2010 Business Book Gift Guide: 10 Great Books to Give this Holiday Season
If you’re anything like me, you struggle with two things:
- Knowing what gifts to give during the holidays; and,
- Finding great stuff to read
So, this year, the thinks team (that’s me, myself, and I), got together and decided help you out with both challenges. These books are among the best ones I’ve read this year. And while they’re not all, technically, business books, you – and those on your gift-giving lists – can learn valuable lessons from each. And, they’re all enjoyable reads. Some, I’ve reviewed previously and, where applicable, have included a link to their review. And now, without further ado, here is The thinks 2010 Business Book Holiday Gift Guide:
- I’ve often mentioned my man-crush on John Jantsch. This year, he reciprocates by gifting us with “The Referral Engine: Teaching Your Business to Market Itself”. Excellent tips designed for small business owners, that anyone in business can apply to their work practices, too. Great stuff from a great writer.
- Innovation is one of those areas where we all want to improve, but where can you find good ideas for generating good ideas? Why, right here in “Where Good Ideas Come From: The Natural History of Innovation” by Steven Johnson. Johnson breaks innovation down into 7 patterns you can put into practice to help nurture your good ideas into great ones.
- What’s a business book round-up without Seth Godin? Well, not much of a business book round-up, for one thing. Fortunately, Seth came through again this year with “Linchpin: Are You Indispensable?”. Building on Daniel Pink’s explorations in “A Whole New Mind,” Godin explains why we’re all artists now – and why that matters. Time Magazine once said of Seth, “It’s easy to see why people pay to hear what he has to say.” “Linchpin” shows us once more.
- How we – and our customers – choose among the myriad options available to us each day makes for surprisingly entertaining, and enlightening, reading as seen in “The Art of Choosing” by Sheena Iyengar. About the only negative I can point to is that I now I’m wondering if this guide gives you too many choices. Hmm…
- Switching gears for a moment, no matter what choice you make, getting the people around you to embrace that choice, and the changes it entails, is an art unto itself. Fortunately, “Switch: How to Change Things When Change Is Hard” by the remarkable Heath brothers, Chip and Dan, helps you help them through those changes. You can also read my full review of Chip and Dan Heath’s “Switch” here.
- One of the most important changes you can make in your business is the one that differentiates you from your competition. Youngme Moon delivered an outstanding guide on how you can be different and escape the competitive herd with her book called, um, “Different: Escaping the Competitive Herd”. You can also read my full review of “Different” here.
- Jason Fried and David Heinemeier Hansson’s “Rework” earns its brief title. It is a quick, interesting read that will help you rethink what you know about work. And, yes, you can read my full review of Rework, too.
- Behavioral economist Dan Ariely’s “The Upside of Irrationality: The Unexpected Benefits of Defying Logic at Work and at Home” examines in detail how neither markets nor people are altogether rational and how you can sometimes put that irrationality to work for you. I’ve previously reviewed Ariely’s “Predictably Irrational”, and his new work is every bit as enjoyable and entertaining as the first.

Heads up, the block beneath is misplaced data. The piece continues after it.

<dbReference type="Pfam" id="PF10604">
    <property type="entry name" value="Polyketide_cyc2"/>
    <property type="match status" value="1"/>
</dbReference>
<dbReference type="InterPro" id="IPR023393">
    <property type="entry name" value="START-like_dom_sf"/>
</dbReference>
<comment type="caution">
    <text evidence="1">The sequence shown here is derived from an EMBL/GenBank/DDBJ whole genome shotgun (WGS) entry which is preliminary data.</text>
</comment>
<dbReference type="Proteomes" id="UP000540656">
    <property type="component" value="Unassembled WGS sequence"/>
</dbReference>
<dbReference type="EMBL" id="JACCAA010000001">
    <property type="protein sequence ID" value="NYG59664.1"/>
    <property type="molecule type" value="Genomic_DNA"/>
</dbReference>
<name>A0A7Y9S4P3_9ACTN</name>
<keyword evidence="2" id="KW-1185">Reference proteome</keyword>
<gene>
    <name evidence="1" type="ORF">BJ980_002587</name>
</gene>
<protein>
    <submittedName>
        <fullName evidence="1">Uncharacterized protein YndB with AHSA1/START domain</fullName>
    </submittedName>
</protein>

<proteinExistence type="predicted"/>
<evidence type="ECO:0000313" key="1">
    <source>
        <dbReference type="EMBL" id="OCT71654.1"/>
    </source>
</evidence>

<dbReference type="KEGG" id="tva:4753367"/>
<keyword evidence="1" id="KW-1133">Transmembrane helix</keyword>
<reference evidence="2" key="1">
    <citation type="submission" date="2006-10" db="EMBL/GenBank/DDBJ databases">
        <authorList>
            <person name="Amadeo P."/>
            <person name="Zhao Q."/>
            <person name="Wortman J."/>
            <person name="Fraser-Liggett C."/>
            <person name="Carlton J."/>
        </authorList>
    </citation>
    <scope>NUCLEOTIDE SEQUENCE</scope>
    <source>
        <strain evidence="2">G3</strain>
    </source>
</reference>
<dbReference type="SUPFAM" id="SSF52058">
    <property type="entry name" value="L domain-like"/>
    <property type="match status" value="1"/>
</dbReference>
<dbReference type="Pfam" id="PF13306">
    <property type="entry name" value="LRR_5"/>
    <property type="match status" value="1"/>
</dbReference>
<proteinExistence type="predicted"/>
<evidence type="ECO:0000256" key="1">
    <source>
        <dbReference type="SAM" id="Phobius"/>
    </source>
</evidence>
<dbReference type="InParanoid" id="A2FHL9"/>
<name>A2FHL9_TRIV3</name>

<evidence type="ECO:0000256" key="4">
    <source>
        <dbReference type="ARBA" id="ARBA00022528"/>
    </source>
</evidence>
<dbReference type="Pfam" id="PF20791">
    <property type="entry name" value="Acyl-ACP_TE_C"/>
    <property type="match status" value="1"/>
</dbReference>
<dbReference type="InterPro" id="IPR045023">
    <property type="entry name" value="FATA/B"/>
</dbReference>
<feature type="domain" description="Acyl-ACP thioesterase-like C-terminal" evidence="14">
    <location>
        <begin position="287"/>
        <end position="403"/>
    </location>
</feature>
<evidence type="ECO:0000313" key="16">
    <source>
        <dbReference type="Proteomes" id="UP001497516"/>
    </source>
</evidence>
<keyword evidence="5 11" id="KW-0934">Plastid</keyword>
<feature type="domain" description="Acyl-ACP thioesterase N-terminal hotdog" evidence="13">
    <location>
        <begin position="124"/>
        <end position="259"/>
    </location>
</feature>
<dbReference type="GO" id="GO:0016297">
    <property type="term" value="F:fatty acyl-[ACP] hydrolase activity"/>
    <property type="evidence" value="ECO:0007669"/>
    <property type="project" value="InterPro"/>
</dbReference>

- Here’s a question for the ages: Where do the people who created Wikipedia find the time? I mean, seriously, who has that kind of time on their hands? Actually, it seems we all do. As pointed out in Cognitive Surplus: Creativity and Generosity in a Connected Age
by Clay Shirky, there’s a lot more mental energy lying around waiting to be harnessed than you’d think. Even better, Shirky offers great suggestions on how to put it to work for you.
- Finally, do you need to motivate your employees? Your kids? Yourself? Check out “Drive: The Surprising Truth About What Motivates Us” by Daniel Pink. Pink looks deep into what makes people act and provides a clear toolkit you can use to improve both your motivations and those of the people around you. As I mentioned in my earlier review of “Drive”, it’s not a perfect book. But I got a lot out of it and expect you will, too.
Still want more? Don’t forget to check out my list of the 12 most important business books of the last 10 years. And while these aren’t business books, I also thoroughly enjoyed reading both “Game Change: Obama and the Clintons, McCain and Palin, and the Race of a Lifetime”
by John Heilemann and Mark Halperin and “Operation Mincemeat: How a Dead Man and a Bizarre Plan Fooled the Nazis and Assured an Allied Victory” by Ben Macintyre this year. Entertaining, fascinating and frequently funny, both books look at the stresses and successes in two major projects (one, winning the presidency, the other, winning World War II). Great “light” reading if you want to step outside your own reality for bit.
I hope you enjoy your holidays, Big Thinkers. Take some time to curl up in front of a warm fire with one of these extraordinary reads – or share them with your team – and get ready for a very happy – and successful – New Year.
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book review, book reviews, Chip Heath, Chip Heath and Dan Heath, Dan Heath, David Heinemeier Hansson, Different: Escaping the Competitive Herd, E-commerce, Jason Fried, John Jantsch, Seth Godin, Switch, Switch: How to Change Things When Change is Hard, Youngme Moon